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India Currents gave me a voice in days I was very lost. Having my articles selected for publishing was very validating – Shailaja Dixit, Executive Director, Narika, Fremont

Crisply starched cotton saris. A hand kerchief tucked at the waist.  Hair in a top knot. Bustling with life and laughter. Her belly laugh lit up the room and caught everyone in its unique charm. She was Sundari“The Beautiful One”.  Aptly named, for she was indeed beautiful, and endowed with a generosity of spirit that could move the most ornery person in her orbit! I was a girl of 20 when I first met her. Young as I was, I  didn’t stand a chance. I fell in love – with my husband’s mother! 

It was, needless to say – an unusual sort of love story. All around me were examples of badly soured relationships. And yet, there we were! She was nothing if not welcoming and refreshingly so. There were days when I found myself thoroughly flummoxed by her son – my brand new husband. But never by her! Taking me under her wing, she championed my cause with every decision I made, no matter how foolhardy it seemed; always sticking up for me over her own daughters. She had the sensitivity to put herself in my shoes, because she herself had been a young bride once. And she declared that she would see to it that I did not suffer the same trials she had. A brave stand which endeared her to me through all the years to follow!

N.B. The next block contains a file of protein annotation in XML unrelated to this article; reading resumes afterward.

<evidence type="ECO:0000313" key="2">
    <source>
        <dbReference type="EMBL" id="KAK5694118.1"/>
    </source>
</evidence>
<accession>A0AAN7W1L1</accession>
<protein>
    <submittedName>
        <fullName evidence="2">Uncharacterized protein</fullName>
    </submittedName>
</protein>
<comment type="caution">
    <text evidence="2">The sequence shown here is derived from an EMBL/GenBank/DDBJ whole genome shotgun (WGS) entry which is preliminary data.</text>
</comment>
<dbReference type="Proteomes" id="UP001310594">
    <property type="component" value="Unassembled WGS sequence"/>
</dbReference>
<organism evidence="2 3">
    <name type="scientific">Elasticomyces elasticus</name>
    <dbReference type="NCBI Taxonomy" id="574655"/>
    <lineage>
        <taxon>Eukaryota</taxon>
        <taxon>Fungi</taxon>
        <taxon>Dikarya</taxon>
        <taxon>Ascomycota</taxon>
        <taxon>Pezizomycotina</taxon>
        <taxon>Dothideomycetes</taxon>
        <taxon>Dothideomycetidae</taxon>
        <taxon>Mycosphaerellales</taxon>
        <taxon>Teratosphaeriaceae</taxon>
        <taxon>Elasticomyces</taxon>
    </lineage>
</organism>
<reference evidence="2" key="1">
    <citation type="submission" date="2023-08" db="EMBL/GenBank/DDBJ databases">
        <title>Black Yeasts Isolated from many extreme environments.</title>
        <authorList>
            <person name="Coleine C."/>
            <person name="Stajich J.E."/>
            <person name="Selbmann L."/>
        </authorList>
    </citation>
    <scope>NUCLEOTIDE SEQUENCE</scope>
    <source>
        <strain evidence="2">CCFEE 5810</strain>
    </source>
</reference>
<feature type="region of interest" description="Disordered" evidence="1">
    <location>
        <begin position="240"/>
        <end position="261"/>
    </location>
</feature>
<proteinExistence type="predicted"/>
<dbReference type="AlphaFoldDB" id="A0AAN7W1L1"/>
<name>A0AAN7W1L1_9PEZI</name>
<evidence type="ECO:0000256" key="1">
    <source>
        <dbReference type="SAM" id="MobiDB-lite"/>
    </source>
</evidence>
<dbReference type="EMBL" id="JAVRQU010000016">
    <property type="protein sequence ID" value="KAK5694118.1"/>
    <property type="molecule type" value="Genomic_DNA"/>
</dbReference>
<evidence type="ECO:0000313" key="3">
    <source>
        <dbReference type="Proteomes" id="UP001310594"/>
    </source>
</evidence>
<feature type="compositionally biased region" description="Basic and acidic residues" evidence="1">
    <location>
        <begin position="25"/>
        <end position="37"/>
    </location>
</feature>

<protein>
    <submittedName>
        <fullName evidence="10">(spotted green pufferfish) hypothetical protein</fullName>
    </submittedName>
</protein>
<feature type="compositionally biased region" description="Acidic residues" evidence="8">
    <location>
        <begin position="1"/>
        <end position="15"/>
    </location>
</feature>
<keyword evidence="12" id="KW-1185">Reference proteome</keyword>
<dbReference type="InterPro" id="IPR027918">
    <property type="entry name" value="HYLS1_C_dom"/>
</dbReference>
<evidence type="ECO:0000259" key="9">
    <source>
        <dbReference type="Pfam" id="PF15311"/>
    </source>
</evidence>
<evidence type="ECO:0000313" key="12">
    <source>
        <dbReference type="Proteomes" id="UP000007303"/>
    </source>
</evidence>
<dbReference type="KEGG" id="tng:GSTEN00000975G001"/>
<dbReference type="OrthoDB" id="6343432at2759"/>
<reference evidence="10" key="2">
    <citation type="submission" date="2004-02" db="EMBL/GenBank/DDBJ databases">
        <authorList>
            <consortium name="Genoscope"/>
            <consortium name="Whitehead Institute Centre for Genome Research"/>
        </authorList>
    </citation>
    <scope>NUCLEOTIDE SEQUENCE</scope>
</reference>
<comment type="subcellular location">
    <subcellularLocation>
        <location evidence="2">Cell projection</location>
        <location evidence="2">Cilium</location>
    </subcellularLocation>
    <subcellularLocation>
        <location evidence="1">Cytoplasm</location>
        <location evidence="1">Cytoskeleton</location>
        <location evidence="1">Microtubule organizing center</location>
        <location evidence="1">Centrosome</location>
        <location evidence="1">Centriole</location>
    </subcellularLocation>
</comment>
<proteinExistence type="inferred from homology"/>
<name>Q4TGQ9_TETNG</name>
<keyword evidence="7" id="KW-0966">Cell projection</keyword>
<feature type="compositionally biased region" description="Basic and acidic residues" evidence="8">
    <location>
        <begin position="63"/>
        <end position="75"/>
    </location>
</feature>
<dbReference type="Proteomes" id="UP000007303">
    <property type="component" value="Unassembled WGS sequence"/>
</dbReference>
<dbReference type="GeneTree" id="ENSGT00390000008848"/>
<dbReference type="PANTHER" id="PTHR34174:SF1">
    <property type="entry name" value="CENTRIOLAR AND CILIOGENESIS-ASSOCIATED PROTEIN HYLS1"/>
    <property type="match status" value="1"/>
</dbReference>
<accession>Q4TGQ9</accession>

She had a clarity about the things she liked and disliked. And she absolutely abhorred the label, ‘Mother-in-Law!’ According to her, that particular label was coined by a heartless, bitter sort of a person, and it was designed to make any strained relationship break with the weight of its hyphenated formality. The very first thing she said to me was, “I don’t expect you to address me as Amma. You can call me whatever you’re comfortable with. And I don’t care much about what the world thinks.” That floored me. I settled for ‘Aunty’, and it suited us just fine – because the label which I used to call her didn’t really matter.

If there was one thing that got her ire up, it was the plight of women. She railed at the injustice of antiquated social norms, and the expectations that weighed heavily on the side of women, especially within the confines of their roles as daughters-in-law. “How can women dare to judge other women so poorly?” This was her constant refrain. We would shake our heads and drink steaming cups of coffee in the afternoons. She brushed my hair, insisting that I wear it in the latest fashion; she rejoiced when I managed to drape my sari without her help. The icing on the cake was when, a month into my marriage, she packed me off to my parents’ house, so I could celebrate my birthday with them. That was unheard of in our circles! She was sensitive to the fact that my sister would be missing me sorely on my birthday, and she was secure in the knowledge that she was only doing what she felt was right.